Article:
Organizations around the world are struggling to meet data security compliance regulations, suggesting the need for more effective, robust secure file sharing solutions..
Aug 08th, 2013
Firms today are responsible for more varied and a greater amount of data than ever before. From financial information to sensor data to client web browsing behavior, businesses are eagerly striving to collect and generate as much information as possible in order to gain the most complete picture of their industries, their clients and their own operations. By putting this information and corresponding analytics tools into the hands of employees throughout the organization, firms are able to become more data-driven, relying on actual statistics rather than impressions and assumptions in virtually every aspect of their operations.
To achieve this goal, firms must inevitably store and, critically, send and receive vast amounts of sensitive data. This poses a number of serious problems for businesses. Notably, as a recent study highlighted, organizations around the world are struggling to meet data security compliance regulations, suggesting the need for more effective, robust secure file sharing solutions.
Data security issues
Conducted by international law firm Winston & Strawn, the report included respondents from Europe, Asia and North America. It asked professionals from a range of organizations to identify their greatest business risks, specifically as they relate to data handling.
Asked to identify their companies' leading data privacy concerns, 66 percent of respondents cited "customer data issues, including security and data usage risks." This was the most popular response, followed by "legal compliance with data security and breach notification laws" at 57 percent and "cross-border data transfers" at 56 percent.
These figures are noteworthy for several reasons. Clearly, businesses are now doing more with customer data than ever before. Yet the more employees within a given organization who are using this information, the greater the possibility that a breach will occur. Companies eager to avoid such a fate must take proactive steps to ensure that this data remains secure.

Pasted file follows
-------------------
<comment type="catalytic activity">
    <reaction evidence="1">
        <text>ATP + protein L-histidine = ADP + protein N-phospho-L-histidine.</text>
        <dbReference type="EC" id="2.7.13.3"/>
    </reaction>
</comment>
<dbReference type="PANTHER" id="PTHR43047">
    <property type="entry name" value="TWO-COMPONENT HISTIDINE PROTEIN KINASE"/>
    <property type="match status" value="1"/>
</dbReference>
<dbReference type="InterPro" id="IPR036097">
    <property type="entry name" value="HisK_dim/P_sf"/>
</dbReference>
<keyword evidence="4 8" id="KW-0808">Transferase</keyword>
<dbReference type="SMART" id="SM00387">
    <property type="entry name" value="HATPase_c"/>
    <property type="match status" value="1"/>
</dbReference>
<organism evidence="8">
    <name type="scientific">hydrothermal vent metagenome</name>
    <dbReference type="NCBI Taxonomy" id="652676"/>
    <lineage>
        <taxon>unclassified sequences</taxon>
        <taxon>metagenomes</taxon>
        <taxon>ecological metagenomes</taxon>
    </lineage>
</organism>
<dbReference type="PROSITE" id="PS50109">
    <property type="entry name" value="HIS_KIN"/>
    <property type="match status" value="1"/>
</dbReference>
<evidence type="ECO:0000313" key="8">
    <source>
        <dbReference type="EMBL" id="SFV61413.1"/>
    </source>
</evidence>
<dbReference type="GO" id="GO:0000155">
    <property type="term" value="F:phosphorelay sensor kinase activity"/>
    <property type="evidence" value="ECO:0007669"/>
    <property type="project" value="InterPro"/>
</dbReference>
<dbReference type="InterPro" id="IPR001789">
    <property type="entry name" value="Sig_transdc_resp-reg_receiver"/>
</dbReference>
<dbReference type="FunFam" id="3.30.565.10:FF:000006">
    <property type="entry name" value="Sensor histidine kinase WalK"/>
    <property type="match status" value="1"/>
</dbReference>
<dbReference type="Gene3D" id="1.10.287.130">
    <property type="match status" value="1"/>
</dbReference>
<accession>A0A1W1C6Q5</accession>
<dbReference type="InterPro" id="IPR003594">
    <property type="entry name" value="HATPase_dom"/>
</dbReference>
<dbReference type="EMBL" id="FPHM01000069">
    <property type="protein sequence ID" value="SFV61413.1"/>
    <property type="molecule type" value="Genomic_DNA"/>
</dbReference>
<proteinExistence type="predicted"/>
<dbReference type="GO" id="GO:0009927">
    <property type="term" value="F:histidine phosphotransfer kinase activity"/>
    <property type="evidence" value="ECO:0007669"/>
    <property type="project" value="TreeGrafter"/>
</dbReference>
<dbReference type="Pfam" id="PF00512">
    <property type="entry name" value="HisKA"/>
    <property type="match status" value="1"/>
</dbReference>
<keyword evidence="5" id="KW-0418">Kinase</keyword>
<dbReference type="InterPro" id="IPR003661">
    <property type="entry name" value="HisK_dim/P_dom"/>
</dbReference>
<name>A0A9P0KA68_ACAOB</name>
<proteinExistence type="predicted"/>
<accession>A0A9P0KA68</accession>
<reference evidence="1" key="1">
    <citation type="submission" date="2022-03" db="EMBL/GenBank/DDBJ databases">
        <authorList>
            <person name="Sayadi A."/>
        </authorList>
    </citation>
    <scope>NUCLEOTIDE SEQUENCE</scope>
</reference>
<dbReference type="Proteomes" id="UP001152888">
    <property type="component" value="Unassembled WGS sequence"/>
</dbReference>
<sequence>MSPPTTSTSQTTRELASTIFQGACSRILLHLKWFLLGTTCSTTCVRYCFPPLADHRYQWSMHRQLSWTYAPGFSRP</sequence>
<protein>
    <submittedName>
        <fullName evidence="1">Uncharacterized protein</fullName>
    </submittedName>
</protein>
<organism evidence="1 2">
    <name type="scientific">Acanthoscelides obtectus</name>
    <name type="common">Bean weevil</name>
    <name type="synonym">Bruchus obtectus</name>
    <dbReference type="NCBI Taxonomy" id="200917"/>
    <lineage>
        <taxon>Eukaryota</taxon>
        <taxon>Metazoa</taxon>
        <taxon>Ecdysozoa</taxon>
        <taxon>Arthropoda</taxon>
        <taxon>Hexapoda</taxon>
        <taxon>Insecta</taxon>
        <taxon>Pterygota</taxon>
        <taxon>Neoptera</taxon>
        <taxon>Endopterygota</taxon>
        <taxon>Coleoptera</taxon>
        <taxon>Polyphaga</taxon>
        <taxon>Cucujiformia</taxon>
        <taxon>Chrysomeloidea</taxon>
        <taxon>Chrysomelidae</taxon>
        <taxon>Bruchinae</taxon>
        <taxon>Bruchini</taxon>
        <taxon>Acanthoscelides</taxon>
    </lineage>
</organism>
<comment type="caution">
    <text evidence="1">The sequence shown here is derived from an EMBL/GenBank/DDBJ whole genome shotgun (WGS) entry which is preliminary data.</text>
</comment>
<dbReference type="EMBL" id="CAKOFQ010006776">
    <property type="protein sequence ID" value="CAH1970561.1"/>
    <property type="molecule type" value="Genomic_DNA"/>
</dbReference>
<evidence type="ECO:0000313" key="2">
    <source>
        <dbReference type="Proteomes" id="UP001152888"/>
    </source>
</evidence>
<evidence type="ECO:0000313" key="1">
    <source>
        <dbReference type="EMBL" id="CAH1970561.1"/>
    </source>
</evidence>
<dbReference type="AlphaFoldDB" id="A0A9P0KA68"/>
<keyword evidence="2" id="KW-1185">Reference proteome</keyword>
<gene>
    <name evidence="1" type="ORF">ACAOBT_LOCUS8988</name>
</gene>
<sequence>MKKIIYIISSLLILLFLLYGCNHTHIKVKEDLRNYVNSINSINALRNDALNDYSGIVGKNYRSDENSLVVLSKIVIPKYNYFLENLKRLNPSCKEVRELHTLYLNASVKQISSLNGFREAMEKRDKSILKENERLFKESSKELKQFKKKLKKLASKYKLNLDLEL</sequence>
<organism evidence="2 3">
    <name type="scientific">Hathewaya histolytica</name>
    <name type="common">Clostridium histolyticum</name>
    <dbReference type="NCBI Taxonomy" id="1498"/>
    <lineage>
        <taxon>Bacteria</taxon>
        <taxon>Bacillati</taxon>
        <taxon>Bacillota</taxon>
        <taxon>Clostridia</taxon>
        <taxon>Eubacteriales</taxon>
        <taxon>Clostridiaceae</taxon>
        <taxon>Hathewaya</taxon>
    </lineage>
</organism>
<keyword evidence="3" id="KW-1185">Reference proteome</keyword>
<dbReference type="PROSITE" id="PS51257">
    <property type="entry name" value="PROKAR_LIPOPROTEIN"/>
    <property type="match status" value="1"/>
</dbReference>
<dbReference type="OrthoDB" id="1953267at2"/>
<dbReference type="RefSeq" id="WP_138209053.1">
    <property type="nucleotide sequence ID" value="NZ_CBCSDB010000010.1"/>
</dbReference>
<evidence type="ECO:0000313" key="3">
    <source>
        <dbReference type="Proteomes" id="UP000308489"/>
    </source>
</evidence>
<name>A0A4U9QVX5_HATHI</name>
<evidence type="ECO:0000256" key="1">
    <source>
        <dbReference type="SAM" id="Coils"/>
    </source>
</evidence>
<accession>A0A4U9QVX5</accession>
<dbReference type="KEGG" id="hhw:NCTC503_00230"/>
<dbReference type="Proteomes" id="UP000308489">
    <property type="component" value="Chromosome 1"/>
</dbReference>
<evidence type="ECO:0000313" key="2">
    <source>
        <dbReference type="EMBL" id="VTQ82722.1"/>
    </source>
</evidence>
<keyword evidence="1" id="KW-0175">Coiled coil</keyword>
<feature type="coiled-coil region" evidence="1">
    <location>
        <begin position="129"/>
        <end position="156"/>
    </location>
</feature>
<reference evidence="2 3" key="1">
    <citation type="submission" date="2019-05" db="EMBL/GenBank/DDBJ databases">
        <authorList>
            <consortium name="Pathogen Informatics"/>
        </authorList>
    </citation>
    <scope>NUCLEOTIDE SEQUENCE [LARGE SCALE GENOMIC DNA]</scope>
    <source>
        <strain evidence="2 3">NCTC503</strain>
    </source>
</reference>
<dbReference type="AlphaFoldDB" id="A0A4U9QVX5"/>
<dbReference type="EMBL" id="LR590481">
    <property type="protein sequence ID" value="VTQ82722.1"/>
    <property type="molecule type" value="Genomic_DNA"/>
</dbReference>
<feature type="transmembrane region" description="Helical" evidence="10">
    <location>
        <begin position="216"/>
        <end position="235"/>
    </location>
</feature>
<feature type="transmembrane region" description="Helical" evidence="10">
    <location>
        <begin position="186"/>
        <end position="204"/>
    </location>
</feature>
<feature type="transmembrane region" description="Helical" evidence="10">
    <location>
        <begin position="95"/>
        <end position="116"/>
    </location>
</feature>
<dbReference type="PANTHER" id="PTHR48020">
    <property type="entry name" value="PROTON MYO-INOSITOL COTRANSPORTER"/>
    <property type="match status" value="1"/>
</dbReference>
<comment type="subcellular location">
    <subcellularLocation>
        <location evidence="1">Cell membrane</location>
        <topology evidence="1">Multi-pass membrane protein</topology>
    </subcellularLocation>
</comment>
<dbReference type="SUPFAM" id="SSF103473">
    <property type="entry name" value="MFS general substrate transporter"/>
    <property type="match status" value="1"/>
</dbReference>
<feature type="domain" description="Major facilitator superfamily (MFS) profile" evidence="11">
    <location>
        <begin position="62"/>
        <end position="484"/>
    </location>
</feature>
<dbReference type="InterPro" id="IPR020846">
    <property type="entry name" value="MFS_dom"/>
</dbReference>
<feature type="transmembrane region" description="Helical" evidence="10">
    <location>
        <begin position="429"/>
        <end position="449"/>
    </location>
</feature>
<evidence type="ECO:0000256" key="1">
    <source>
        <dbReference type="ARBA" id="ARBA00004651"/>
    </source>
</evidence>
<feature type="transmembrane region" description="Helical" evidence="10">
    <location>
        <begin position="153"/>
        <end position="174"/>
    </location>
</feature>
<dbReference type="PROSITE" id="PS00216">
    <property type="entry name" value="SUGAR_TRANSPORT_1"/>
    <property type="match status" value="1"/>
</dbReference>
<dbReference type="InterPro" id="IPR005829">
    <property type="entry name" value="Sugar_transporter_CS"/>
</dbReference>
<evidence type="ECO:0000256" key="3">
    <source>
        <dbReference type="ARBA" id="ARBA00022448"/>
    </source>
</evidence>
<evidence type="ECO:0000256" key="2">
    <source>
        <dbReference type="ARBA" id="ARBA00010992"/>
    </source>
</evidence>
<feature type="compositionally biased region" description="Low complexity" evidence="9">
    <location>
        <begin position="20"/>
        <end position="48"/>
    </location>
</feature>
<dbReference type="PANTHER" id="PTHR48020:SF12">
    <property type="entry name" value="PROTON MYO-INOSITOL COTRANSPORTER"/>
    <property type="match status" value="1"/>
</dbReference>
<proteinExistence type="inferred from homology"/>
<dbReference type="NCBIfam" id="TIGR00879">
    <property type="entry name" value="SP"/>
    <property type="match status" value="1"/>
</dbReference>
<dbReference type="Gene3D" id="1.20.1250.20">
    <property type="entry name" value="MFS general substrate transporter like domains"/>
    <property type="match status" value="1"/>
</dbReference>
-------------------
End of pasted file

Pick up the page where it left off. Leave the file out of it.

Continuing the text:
Additionally, as companies are growing and diversifying, they are increasingly confronted with the need to send and receive data across country borders. Nations around the world are becoming more and more focused on the issue of data security, passing legislation that makes businesses responsible for protecting the customer data in their possession. Those organizations which fail in this regard can expect to face serious financial penalties and other sanctions.
Yet it is not simply the threat of fines and related penalties that are motivating businesses to take a closer look at their data security policies. The Winston & Strawn survey found that 43 percent of respondents cited "loss of brand equity and/or consumer confidence" as their biggest motivators for achieving compliance with relevant data privacy laws. This was the most popular response, well ahead of concerns regarding the costs of fines, which were noted by only one-fifth of respondents.
These figures suggest that companies are now well-aware of the fact that the public is becoming cognizant of the risks involved in data breaches. Consumers now understand that if a business loses their sensitive financial and other data, they may be at risk of experiencing identity theft and fraud. They are consequently learning to avoid those organizations which have an established history of data protection failures. Firms that are looking to retain their existing customers while attracting new ones know they must protect customer data to maintain a trustworthy reputation.
The question for businesses is therefore not whether they should strive to improve their customer data protection processes, but rather how to best go about achieving this objective. As the constant stream of news reports detailing new data breaches demonstrates, many firms' current data protection initiatives are simply not adequate for today's challenges.
One of the most important aspect for improving any company's data security is investing in the right tools. Only by providing optimal resources to employees can firms ensure that their workers will not put customer data in jeopardy as they send and receive this information. To this end, secure file sharing solutions are critical. Specifically, businesses must provide their employees with file sharing tools that are easy to use as well as secure. If the tools are unwieldy or time-consuming to use, workers will pursue other, less-secure options, putting corporate data at risk.